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Four Mississippi Hospitals Are Planning To End Inpatient Healthcare

Following the news that four hospitals across the state are planning to end inpatient care, Brandon Presley released the following statement.


Nettleton - Following the news that four hospitals across the state are planning to end inpatient care, Brandon Presley released the following statement: 

“Every week, we hear about a new hospital laying off staff, ending critical services, or closing their doors altogether - and still Tate Reeves does nothing while four more Mississippi hospitals plan to end inpatient care. This crisis lays squarely at the feet of a do-nothing Governor. Tate Reeves doesn’t care about your healthcare because he is too busy looking after himself and his rich friends to care about what is happening in Marks, Batesville, Fayette, or Magee,” said Brandon Presley, Gubernatorial Nominee. “As governor, I will expand Medicaid on day one so that we can save our hospitals, provide affordable healthcare to 220,000 working Mississippians, and create good-paying jobs.”

State Health Officer Dr. Daniel Edney has previously likened the “Rural Emergency Hospital” designation, which all four of the below hospitals have applied for, to a hospital closure. In order to qualify, hospitals must end inpatient services and transfer their emergency room patients to larger hospitals.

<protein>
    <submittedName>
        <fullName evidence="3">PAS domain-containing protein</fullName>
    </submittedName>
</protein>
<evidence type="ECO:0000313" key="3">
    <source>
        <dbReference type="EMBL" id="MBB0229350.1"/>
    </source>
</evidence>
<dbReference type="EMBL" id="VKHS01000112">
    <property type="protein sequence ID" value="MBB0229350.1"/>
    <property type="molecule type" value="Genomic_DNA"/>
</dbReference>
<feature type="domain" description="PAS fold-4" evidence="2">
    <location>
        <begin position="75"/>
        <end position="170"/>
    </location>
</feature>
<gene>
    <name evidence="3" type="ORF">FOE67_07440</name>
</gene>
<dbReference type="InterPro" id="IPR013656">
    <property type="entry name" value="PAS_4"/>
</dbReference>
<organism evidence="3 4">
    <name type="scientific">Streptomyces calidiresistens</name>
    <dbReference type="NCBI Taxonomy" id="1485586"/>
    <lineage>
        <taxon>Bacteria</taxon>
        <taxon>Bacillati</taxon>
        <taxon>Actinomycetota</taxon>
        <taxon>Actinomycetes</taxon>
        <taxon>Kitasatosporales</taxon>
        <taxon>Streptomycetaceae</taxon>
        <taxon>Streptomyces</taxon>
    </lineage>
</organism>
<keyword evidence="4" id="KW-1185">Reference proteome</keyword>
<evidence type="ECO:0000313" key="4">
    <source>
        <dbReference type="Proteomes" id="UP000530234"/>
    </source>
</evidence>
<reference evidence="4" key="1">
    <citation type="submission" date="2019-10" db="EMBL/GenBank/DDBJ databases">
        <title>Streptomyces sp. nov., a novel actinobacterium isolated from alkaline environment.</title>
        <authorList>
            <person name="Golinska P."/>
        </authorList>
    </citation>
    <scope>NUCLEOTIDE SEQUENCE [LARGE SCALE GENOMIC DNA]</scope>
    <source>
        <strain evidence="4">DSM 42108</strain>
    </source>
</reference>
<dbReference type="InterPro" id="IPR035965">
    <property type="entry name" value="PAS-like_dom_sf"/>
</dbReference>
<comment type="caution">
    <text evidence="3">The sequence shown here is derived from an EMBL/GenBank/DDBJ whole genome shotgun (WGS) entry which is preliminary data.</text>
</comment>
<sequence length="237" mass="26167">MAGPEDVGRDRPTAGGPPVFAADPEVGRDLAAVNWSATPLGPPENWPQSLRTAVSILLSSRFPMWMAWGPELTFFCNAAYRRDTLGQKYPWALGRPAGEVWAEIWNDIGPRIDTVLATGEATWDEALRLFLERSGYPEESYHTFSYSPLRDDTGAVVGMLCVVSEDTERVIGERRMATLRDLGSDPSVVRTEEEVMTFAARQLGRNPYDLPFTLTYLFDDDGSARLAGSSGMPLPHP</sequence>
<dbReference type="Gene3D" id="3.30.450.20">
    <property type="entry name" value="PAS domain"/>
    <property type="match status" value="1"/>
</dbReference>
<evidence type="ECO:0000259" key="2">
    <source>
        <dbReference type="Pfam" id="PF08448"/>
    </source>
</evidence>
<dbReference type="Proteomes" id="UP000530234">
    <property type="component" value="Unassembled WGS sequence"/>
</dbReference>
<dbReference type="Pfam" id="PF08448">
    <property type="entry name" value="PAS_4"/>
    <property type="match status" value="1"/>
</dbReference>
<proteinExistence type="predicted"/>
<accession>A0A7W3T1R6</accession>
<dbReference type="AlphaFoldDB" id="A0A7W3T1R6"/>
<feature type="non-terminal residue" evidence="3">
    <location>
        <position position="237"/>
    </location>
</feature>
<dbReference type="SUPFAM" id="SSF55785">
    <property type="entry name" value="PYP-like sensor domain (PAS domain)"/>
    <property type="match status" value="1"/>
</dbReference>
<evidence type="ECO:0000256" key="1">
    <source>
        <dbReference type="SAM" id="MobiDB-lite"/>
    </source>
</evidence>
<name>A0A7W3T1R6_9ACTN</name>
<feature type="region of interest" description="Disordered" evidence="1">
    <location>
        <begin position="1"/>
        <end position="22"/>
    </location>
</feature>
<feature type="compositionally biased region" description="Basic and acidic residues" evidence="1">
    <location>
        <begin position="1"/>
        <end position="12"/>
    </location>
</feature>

The hospitals that are being forced to take this drastic measure in order to keep their doors open are:

  • Quitman Community Hospital in Marks

  • Panola Medical Center in Batesville

  • Jefferson County Hospital in Fayette

  • General Hospital in Magee


In contrast, Tate Reeves has failed to take the hospital crisis seriously. Last month, when asked about hospitals laying off workers, Tate Reeves “chuckled, didn’t substantively respond and brushed off the question” in a gaggle of reporters at the Neshoba County Fair.

In an effort to stay open, Greenwood Leflore has closed several departments and services, including neurosurgery, urology, and inpatient dialysis. Most recently, it shuttered its labor and delivery department and intensive care unit and is going up for lease again.  

To Tate Reeves, our hospitals may be a joke, but this crisis is no laughing matter. Here are just a couple of hospitals around the state struggling that Tate Reeves finds funny:

  • In March, Mississippi’s first rural emergency hospital, Alliance Healthcare System, announced they were ending inpatient care in order to try and keep their doors open.

  • St. Dominic’s Hospital in Jackson closed its entire behavioral health unit, laying off 157 workers, and now psychiatric beds are full at nearby hospitals.

  • KPC Promise Hospital in Vicksburg closed last month after struggling financially.

  • North Mississippi Medical Center announced laying off around 100 people.


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